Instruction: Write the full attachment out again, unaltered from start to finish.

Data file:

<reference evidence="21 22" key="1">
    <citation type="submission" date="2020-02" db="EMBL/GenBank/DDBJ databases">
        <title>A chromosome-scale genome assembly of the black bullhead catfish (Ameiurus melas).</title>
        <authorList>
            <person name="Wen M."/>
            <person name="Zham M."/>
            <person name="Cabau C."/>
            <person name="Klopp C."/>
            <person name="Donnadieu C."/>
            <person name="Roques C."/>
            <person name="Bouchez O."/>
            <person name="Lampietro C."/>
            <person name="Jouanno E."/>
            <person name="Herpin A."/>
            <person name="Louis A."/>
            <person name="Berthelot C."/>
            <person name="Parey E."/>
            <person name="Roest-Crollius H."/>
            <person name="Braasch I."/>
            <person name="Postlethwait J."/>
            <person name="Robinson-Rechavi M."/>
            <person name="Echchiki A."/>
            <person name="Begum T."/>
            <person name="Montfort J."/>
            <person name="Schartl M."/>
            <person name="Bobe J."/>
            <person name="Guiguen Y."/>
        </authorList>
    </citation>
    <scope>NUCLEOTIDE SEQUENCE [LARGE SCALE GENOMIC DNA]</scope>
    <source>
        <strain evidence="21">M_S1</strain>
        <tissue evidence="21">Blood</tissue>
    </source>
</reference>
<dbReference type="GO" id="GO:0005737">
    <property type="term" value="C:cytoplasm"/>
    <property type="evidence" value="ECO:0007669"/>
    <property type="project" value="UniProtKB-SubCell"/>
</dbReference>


<reference evidence="21 22" key="1">
    <citation type="submission" date="2020-02" db="EMBL/GenBank/DDBJ databases">
        <title>A chromosome-scale genome assembly of the black bullhead catfish (Ameiurus melas).</title>
        <authorList>
            <person name="Wen M."/>
            <person name="Zham M."/>
            <person name="Cabau C."/>
            <person name="Klopp C."/>
            <person name="Donnadieu C."/>
            <person name="Roques C."/>
            <person name="Bouchez O."/>
            <person name="Lampietro C."/>
            <person name="Jouanno E."/>
            <person name="Herpin A."/>
            <person name="Louis A."/>
            <person name="Berthelot C."/>
            <person name="Parey E."/>
            <person name="Roest-Crollius H."/>
            <person name="Braasch I."/>
            <person name="Postlethwait J."/>
            <person name="Robinson-Rechavi M."/>
            <person name="Echchiki A."/>
            <person name="Begum T."/>
            <person name="Montfort J."/>
            <person name="Schartl M."/>
            <person name="Bobe J."/>
            <person name="Guiguen Y."/>
        </authorList>
    </citation>
    <scope>NUCLEOTIDE SEQUENCE [LARGE SCALE GENOMIC DNA]</scope>
    <source>
        <strain evidence="21">M_S1</strain>
        <tissue evidence="21">Blood</tissue>
    </source>
</reference>
<dbReference type="GO" id="GO:0005737">
    <property type="term" value="C:cytoplasm"/>
    <property type="evidence" value="ECO:0007669"/>
    <property type="project" value="UniProtKB-SubCell"/>
</dbReference>